banking finance

DOF studying impact of gaming ban on UHC funds

July 31, 2019

THE Finance Department is studying President Rodrigo R. Duterte’s directive for the closure of all Philippine Charity Sweepstakes Office (PCSO)-regulated gaming activities vis-à-vis its impact on financing the Universal Health Care (UHC) program.      “We are evaluating the immediate effects of the ban,” Finance Secretary Carlos Dominguez III said in a message to journalists Saturday.      Dominguez explained that they are “re-checking” how much the share of PCSO is on the over-all financing of UHC.      He also has no idea until when the ban would be in place.      The ban on all PCSO-regulated gaming activities was announced by the President in a televised message Friday night.      He attributed his decision to ban gambling activities such as lotto, small time lotto (STL), and "Peryahan ng Bayan" to “massive corruption”.      He said his directive is based on “the preservation of the resources of the nation”.      Earlier, health officials said about P257 billion is needed in the first year of implementation of UHC, which will be funded primarily by revenues from sin taxes. (PNA)

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Loan growth buoys Metrobank earnings

July 31, 2019

METROPOLITAN Bank & Trust Co.’s (Metrobank) net income in the second quarter rose 15.5% to P6.48 billion from a year earlier, buoyed by sustained loan and margin growth as well as fee-based profit, the lender said in a statement to the stock exchange on Friday.      This brings the bank’s second-quarter earnings to P13 billion, 18% higher than a year earlier. Metrobank shares fell five centavos to P75 each at Friday’s close.      “We anticipate that the second half will bring even better opportunities as government spending on infrastructure projects continues to accelerate,” Metrobank President Fabian S. Dee said in the statement. “We will continue to make strategic investments in key areas of people and technology so we can deliver more meaningful banking experiences to all our customers.”      Metrobank traced higher earnings to double-digit growth in operating income. Net interest income grew 10% to P36.5 billion, accounting for almost three-quarters of the banks P50.2 billion revenue.      Net interest margin improved six points to 3.83%. Loans and receivables reached P1.4 trillion, 6% higher year on year, while its nonperforming loan ratio was at 1.5%.      Metro bank said credit demand was broad-based, with both the commercial and consumer segments posting mid- single-digit growth from a year earlier.      Metrobank’s deposits rose to P1.62 trillion as of end-June from P1.56 trilion a year earlier. The lender’s consolidated assets stood at P2.3 trillion as of end-June from P2.2 trillion a year ago.

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GSIS bent on selling Manila North Harbor property

July 1, 2019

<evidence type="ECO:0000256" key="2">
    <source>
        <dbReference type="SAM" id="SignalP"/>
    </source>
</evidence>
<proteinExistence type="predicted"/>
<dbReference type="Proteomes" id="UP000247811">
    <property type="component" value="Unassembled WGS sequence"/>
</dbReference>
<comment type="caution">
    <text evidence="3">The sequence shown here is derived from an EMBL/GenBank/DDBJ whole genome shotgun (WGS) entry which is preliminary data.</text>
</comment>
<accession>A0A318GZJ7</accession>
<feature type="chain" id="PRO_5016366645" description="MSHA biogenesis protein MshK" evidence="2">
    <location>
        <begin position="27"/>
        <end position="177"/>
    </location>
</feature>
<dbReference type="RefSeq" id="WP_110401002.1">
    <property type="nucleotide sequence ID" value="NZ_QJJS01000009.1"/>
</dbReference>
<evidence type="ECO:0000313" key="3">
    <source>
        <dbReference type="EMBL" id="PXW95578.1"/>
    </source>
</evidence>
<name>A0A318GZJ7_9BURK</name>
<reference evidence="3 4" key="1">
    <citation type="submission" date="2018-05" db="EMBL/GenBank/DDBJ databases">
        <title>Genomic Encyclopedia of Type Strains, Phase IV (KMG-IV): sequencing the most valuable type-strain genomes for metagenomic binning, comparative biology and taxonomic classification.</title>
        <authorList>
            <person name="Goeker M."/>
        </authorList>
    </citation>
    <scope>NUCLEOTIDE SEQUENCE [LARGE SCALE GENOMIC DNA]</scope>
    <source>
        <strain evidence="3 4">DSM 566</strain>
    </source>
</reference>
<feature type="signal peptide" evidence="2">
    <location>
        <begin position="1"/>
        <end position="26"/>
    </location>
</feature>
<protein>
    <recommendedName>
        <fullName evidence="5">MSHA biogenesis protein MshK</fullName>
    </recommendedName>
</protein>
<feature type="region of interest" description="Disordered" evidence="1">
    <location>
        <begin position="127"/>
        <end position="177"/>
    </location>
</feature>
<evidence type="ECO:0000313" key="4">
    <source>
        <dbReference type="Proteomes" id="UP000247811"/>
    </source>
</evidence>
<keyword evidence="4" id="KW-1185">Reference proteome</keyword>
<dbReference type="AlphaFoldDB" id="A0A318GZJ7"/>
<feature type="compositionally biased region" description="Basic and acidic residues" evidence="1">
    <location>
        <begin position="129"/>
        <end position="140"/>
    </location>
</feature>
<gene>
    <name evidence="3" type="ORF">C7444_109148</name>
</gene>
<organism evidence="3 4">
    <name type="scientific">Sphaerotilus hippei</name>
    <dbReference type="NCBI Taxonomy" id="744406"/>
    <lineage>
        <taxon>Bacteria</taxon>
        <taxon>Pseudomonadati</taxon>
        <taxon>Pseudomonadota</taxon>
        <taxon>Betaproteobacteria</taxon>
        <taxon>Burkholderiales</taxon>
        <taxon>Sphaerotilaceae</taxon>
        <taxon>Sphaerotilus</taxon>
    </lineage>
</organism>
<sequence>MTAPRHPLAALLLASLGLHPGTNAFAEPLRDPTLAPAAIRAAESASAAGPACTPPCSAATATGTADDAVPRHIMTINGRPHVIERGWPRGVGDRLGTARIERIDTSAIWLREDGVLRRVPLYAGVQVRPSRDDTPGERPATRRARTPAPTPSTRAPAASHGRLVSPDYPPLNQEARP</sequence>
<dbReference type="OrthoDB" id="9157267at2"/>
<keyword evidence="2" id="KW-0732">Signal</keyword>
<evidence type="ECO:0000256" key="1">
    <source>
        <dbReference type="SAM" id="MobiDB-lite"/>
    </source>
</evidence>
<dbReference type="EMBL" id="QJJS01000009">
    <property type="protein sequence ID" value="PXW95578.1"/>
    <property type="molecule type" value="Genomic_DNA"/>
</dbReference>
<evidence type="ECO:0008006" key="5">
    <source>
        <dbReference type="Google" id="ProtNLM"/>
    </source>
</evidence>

The Government Service Insurance System (GSIS) has reiterated its plan to sell its 672,645-square meter property at the Manila North Harbor, which the International Container Terminal Services, Inc. (ICTSI) is currently occupying.      “As a government entity that exists to ensure the integrity of the funds of its members, GSIS is determined to sell it through public bidding upon the approval of the Board,” GSIS President and General Manager (PGM) Jesus Clint Aranas said.      According to him, the market value of the property is approximately Php33.632 billion based on the zonal valuation as of 9 May 2019 and as reflected in the GSIS books as of 20 May 2019.      Enrique Razon, president and chairman of ICTSI, reportedly said earlier that GSIS has only a “naked title” with no right to use the property.      “That does not preclude GSIS from disposing of the property,” Aranas asserted.      Meanwhile, the Philippine Ports Authority (PPA) has committed to donate a five-hectare resettlement site under a memorandum of understanding (MOU) with the National Housing Authority (NHA), LGU Manila, ICTSI, and Manila North Harbor Port, Inc. However, the ocular inspection report of NHA reveals that the proposed relocation site infringes on another GSIS property occupied by informal settlers and allocated for socialized housing pursuant to E.O. 108, series of 2002 with an area of 1.2 hectares of which belongs to GSIS.      For its part, GSIS emphasized that “no entity can commit, offer, or convey any property which it does not own.”      GSIS was never consulted and neither did it approve or consent to such donation or commitment on the overlapping portion which is registered and owned by GSIS.      GSIS likewise demanded that the MOU be rescinded, modified, or revised to exclude the overlapping portion of GSIS-owned property from the five hectares that is committed by PPA under the MOU.      The PPA (under its present General Manager Jay Daniel Santiago) and through its Legal Department, in a reply to GSIS’s demand to PPA to rescind, modify, or revise the MOU last 4 March 2019, did not directly address GSIS’s demand but instead questioned the validity of the 43-year-old title and asserted that PPA owns the North Harbor Property, despite the property being registered under the name of GSIS.      PGM Aranas cited, however, the Office of the Government Corporate Counsel, which ruled in 2015 that the validity of the title registered under the name of GSIS may only be questioned in a direct attack filed before a regular court.      Meanwhile, GSIS has invited ICTSI to discuss the use and rental of the disputed property.  But ICTSI referred GSIS’s letter to PPA and deemed that “it may not be useful to sit down with GSIS without the participation of PPA.”      As to the issue of the overlapping GSIS property under the MOU, despite efforts to obtain a certified true copy of the proposed MOU and the 26 February 2019 Minutes of the Congressional Hearing and signing ceremony of the MOU, GSIS has not received such copy to this day.      PPA has also begged off from attending a meeting called by the Inter-Agency Committee for the Disposition of the Parola Estate and instead requested the Committee that a separate meeting be scheduled with PPA, NHA, LGU Manila, and the Housing and Urban Development Coordinating Council (HUDCC) only to discuss the MOU, without any mention of GSIS.       The GSIS was also informed by the Inter-Agency Committee that it will now be excluded from subsequent committee meetings since the Inter-Agency Committee no longer has jurisdiction over the disposition of lands owned by GSIS and other Government-Owned and -Controlled Corporations (GOCCs) citing Section 5 II (d) of R.A. 11201 (Department of Human Settlements and Urban Development Act).       Notwithstanding, PGM Aranas maintains that the state pension fund will take appropriate legal measures to protect the interest of GSIS and its members.